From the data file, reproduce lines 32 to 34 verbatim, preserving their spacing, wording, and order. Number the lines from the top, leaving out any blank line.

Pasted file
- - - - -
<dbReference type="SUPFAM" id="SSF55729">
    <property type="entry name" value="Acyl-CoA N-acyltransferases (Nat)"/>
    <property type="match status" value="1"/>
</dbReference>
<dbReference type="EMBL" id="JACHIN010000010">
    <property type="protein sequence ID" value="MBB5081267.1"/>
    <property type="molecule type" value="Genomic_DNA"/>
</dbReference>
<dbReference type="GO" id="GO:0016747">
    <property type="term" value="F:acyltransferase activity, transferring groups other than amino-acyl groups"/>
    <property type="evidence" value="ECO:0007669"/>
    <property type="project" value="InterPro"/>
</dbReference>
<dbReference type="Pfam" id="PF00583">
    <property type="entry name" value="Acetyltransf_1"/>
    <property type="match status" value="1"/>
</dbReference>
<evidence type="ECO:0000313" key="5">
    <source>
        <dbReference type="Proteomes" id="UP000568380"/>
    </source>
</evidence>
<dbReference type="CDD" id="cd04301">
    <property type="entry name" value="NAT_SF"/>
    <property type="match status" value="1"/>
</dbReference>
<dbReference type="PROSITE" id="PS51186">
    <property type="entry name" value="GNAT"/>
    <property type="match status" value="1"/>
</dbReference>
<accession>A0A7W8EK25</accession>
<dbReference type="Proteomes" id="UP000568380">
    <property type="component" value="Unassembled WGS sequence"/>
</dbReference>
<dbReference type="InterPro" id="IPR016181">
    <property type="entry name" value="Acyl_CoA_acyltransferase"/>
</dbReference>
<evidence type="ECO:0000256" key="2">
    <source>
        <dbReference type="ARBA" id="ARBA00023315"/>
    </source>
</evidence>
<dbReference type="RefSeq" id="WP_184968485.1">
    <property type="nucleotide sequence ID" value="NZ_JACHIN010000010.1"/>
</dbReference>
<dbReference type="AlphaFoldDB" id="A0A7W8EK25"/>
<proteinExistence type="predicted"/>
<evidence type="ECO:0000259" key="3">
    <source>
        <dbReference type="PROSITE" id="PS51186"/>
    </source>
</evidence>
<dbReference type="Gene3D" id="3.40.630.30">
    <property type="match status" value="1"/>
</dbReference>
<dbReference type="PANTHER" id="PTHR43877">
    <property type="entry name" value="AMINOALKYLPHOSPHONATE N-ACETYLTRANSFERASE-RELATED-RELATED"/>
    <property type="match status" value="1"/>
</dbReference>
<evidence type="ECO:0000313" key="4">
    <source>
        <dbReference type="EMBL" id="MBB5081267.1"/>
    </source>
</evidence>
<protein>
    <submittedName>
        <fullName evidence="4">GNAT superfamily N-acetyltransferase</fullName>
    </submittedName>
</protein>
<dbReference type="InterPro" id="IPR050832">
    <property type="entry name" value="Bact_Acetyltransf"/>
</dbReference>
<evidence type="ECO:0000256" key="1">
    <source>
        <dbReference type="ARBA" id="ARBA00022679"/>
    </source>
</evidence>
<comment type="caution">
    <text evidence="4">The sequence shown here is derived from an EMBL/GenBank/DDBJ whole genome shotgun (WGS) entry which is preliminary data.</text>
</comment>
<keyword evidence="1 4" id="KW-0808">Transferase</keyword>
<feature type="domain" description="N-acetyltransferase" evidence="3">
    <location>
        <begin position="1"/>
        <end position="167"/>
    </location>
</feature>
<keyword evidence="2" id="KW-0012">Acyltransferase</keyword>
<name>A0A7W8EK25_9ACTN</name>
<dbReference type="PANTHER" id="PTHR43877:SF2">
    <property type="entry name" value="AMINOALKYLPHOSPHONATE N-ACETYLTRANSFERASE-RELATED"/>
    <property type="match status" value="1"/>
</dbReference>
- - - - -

<dbReference type="Proteomes" id="UP000568380">
    <property type="component" value="Unassembled WGS sequence"/>
</dbReference>